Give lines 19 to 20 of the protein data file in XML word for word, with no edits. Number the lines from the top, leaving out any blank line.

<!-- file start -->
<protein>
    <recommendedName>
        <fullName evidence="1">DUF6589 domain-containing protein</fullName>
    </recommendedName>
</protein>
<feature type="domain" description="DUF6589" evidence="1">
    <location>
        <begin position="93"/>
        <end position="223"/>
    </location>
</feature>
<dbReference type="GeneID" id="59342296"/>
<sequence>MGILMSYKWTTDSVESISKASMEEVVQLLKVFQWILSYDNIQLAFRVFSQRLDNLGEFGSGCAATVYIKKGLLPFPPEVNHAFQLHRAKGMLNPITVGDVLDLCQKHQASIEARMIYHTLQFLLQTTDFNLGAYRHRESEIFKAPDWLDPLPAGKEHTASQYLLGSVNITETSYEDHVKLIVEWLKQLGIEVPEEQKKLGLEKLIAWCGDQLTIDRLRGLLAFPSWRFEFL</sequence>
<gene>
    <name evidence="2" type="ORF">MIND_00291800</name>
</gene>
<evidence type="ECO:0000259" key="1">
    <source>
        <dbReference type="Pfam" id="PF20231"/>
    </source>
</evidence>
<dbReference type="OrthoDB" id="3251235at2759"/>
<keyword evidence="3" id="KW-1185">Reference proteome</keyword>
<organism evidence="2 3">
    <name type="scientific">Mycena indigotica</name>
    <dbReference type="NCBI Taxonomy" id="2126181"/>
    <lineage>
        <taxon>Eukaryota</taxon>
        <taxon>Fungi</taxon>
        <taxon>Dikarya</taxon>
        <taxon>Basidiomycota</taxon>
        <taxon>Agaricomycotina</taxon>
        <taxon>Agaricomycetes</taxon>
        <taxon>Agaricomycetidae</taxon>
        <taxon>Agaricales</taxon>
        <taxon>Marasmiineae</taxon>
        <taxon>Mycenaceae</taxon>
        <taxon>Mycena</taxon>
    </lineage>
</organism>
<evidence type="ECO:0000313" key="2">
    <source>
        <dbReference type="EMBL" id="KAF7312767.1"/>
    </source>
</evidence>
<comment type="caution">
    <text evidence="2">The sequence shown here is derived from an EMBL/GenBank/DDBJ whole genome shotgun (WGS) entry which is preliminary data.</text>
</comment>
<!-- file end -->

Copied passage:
        <dbReference type="Pfam" id="PF20231"/>
    </source>